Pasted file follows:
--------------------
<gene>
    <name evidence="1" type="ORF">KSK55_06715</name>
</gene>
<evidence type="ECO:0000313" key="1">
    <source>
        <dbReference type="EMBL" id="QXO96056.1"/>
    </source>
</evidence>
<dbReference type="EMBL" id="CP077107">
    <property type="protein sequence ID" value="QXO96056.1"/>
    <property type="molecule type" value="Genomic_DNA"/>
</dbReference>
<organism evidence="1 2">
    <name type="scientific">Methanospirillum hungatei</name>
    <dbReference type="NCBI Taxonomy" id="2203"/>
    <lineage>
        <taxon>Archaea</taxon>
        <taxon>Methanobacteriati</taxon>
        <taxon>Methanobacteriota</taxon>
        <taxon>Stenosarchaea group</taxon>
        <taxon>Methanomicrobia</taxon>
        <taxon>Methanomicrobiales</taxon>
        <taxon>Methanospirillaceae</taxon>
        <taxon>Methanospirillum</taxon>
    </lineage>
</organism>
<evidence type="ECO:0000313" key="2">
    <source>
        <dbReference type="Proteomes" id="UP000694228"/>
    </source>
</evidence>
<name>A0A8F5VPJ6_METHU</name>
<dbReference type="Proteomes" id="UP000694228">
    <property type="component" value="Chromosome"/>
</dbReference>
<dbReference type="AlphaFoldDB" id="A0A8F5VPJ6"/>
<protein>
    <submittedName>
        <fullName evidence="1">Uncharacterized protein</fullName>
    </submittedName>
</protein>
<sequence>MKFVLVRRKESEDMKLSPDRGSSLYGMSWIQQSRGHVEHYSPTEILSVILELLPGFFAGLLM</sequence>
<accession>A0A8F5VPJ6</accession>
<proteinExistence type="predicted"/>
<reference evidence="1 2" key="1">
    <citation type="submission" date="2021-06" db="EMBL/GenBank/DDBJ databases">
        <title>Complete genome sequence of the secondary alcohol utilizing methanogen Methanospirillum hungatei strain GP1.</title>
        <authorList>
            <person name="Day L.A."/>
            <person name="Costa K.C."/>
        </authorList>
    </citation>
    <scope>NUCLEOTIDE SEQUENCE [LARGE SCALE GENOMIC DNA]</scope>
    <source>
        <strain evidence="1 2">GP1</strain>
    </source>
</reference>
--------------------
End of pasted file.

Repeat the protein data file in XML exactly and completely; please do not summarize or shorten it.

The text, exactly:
<gene>
    <name evidence="1" type="ORF">KSK55_06715</name>
</gene>
<evidence type="ECO:0000313" key="1">
    <source>
        <dbReference type="EMBL" id="QXO96056.1"/>
    </source>
</evidence>
<dbReference type="EMBL" id="CP077107">
    <property type="protein sequence ID" value="QXO96056.1"/>
    <property type="molecule type" value="Genomic_DNA"/>
</dbReference>
<organism evidence="1 2">
    <name type="scientific">Methanospirillum hungatei</name>
    <dbReference type="NCBI Taxonomy" id="2203"/>
    <lineage>
        <taxon>Archaea</taxon>
        <taxon>Methanobacteriati</taxon>
        <taxon>Methanobacteriota</taxon>
        <taxon>Stenosarchaea group</taxon>
        <taxon>Methanomicrobia</taxon>
        <taxon>Methanomicrobiales</taxon>
        <taxon>Methanospirillaceae</taxon>
        <taxon>Methanospirillum</taxon>
    </lineage>
</organism>
<evidence type="ECO:0000313" key="2">
    <source>
        <dbReference type="Proteomes" id="UP000694228"/>
    </source>
</evidence>
<name>A0A8F5VPJ6_METHU</name>
<dbReference type="Proteomes" id="UP000694228">
    <property type="component" value="Chromosome"/>
</dbReference>
<dbReference type="AlphaFoldDB" id="A0A8F5VPJ6"/>
<protein>
    <submittedName>
        <fullName evidence="1">Uncharacterized protein</fullName>
    </submittedName>
</protein>
<sequence>MKFVLVRRKESEDMKLSPDRGSSLYGMSWIQQSRGHVEHYSPTEILSVILELLPGFFAGLLM</sequence>
<accession>A0A8F5VPJ6</accession>
<proteinExistence type="predicted"/>
<reference evidence="1 2" key="1">
    <citation type="submission" date="2021-06" db="EMBL/GenBank/DDBJ databases">
        <title>Complete genome sequence of the secondary alcohol utilizing methanogen Methanospirillum hungatei strain GP1.</title>
        <authorList>
            <person name="Day L.A."/>
            <person name="Costa K.C."/>
        </authorList>
    </citation>
    <scope>NUCLEOTIDE SEQUENCE [LARGE SCALE GENOMIC DNA]</scope>
    <source>
        <strain evidence="1 2">GP1</strain>
    </source>
</reference>